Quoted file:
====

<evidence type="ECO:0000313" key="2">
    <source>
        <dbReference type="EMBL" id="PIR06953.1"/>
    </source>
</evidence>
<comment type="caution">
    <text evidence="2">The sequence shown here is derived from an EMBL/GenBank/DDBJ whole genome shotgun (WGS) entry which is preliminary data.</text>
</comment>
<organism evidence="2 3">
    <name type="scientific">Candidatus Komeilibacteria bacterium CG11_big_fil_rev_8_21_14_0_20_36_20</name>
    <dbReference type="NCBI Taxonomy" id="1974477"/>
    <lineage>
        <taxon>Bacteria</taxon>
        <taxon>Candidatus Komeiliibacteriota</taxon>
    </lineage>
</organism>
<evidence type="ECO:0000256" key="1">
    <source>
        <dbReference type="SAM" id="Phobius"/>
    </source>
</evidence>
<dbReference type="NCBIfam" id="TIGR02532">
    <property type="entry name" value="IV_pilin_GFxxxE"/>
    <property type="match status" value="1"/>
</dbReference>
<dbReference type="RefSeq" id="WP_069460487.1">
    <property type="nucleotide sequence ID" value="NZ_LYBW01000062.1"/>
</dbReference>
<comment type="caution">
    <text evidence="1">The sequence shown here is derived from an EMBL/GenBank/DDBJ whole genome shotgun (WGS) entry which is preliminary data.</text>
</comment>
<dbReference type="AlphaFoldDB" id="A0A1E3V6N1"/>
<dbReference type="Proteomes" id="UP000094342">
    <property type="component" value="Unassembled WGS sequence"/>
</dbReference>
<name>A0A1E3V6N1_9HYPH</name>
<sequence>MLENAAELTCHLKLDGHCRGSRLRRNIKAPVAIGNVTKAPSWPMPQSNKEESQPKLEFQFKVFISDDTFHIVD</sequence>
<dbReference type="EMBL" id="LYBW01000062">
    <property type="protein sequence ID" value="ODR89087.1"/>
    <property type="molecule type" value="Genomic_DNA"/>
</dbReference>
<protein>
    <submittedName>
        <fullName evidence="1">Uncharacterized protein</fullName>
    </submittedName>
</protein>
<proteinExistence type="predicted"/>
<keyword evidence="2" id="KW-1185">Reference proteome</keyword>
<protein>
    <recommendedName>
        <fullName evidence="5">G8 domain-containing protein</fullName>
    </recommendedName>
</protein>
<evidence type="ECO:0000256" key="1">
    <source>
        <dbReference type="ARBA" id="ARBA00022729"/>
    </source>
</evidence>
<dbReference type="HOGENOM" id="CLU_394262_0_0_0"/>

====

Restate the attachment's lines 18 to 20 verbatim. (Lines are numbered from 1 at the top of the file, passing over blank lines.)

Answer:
    <source>
        <dbReference type="SAM" id="Phobius"/>
    </source>